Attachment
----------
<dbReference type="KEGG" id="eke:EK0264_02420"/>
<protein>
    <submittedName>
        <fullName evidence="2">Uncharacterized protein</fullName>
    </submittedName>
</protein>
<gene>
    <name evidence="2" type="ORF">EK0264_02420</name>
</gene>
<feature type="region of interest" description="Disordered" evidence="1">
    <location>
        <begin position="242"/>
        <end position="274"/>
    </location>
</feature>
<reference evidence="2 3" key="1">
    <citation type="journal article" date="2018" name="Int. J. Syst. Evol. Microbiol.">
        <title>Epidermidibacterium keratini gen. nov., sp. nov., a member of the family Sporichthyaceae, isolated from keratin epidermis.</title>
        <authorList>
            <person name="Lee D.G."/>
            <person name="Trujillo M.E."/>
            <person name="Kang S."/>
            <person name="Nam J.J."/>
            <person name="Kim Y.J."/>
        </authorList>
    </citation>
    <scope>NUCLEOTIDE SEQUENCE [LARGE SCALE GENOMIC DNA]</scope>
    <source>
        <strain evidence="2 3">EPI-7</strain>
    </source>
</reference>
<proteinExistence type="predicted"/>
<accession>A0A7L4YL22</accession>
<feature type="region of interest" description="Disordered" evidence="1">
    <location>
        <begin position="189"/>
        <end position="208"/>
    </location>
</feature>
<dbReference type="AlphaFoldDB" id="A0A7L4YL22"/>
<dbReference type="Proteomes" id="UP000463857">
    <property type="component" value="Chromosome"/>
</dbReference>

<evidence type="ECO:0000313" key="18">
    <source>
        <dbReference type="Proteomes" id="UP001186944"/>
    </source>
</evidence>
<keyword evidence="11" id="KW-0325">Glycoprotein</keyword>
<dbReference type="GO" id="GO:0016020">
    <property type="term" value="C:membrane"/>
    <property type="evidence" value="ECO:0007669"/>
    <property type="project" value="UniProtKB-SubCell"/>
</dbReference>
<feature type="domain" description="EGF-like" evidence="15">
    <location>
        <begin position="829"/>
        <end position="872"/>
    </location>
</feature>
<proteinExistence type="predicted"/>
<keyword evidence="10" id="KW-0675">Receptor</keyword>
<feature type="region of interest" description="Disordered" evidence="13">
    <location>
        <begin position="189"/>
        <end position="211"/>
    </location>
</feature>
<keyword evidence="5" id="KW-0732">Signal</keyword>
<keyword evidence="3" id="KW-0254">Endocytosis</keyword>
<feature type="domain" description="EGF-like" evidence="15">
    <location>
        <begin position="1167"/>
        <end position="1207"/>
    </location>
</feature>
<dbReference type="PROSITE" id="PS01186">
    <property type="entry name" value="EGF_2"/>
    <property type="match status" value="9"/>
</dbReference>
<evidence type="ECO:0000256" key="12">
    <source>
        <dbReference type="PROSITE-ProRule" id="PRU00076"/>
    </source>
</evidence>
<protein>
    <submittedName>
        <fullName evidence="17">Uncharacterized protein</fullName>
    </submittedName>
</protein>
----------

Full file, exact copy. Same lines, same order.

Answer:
<dbReference type="KEGG" id="eke:EK0264_02420"/>
<protein>
    <submittedName>
        <fullName evidence="2">Uncharacterized protein</fullName>
    </submittedName>
</protein>
<gene>
    <name evidence="2" type="ORF">EK0264_02420</name>
</gene>
<feature type="region of interest" description="Disordered" evidence="1">
    <location>
        <begin position="242"/>
        <end position="274"/>
    </location>
</feature>
<reference evidence="2 3" key="1">
    <citation type="journal article" date="2018" name="Int. J. Syst. Evol. Microbiol.">
        <title>Epidermidibacterium keratini gen. nov., sp. nov., a member of the family Sporichthyaceae, isolated from keratin epidermis.</title>
        <authorList>
            <person name="Lee D.G."/>
            <person name="Trujillo M.E."/>
            <person name="Kang S."/>
            <person name="Nam J.J."/>
            <person name="Kim Y.J."/>
        </authorList>
    </citation>
    <scope>NUCLEOTIDE SEQUENCE [LARGE SCALE GENOMIC DNA]</scope>
    <source>
        <strain evidence="2 3">EPI-7</strain>
    </source>
</reference>
<proteinExistence type="predicted"/>
<accession>A0A7L4YL22</accession>
<feature type="region of interest" description="Disordered" evidence="1">
    <location>
        <begin position="189"/>
        <end position="208"/>
    </location>
</feature>
<dbReference type="AlphaFoldDB" id="A0A7L4YL22"/>
<dbReference type="Proteomes" id="UP000463857">
    <property type="component" value="Chromosome"/>
</dbReference>

<evidence type="ECO:0000313" key="18">
    <source>
        <dbReference type="Proteomes" id="UP001186944"/>
    </source>
</evidence>
<keyword evidence="11" id="KW-0325">Glycoprotein</keyword>
<dbReference type="GO" id="GO:0016020">
    <property type="term" value="C:membrane"/>
    <property type="evidence" value="ECO:0007669"/>
    <property type="project" value="UniProtKB-SubCell"/>
</dbReference>
<feature type="domain" description="EGF-like" evidence="15">
    <location>
        <begin position="829"/>
        <end position="872"/>
    </location>
</feature>
<proteinExistence type="predicted"/>
<keyword evidence="10" id="KW-0675">Receptor</keyword>
<feature type="region of interest" description="Disordered" evidence="13">
    <location>
        <begin position="189"/>
        <end position="211"/>
    </location>
</feature>
<keyword evidence="5" id="KW-0732">Signal</keyword>
<keyword evidence="3" id="KW-0254">Endocytosis</keyword>
<feature type="domain" description="EGF-like" evidence="15">
    <location>
        <begin position="1167"/>
        <end position="1207"/>
    </location>
</feature>
<dbReference type="PROSITE" id="PS01186">
    <property type="entry name" value="EGF_2"/>
    <property type="match status" value="9"/>
</dbReference>
<evidence type="ECO:0000256" key="12">
    <source>
        <dbReference type="PROSITE-ProRule" id="PRU00076"/>
    </source>
</evidence>
<protein>
    <submittedName>
        <fullName evidence="17">Uncharacterized protein</fullName>
    </submittedName>
</protein>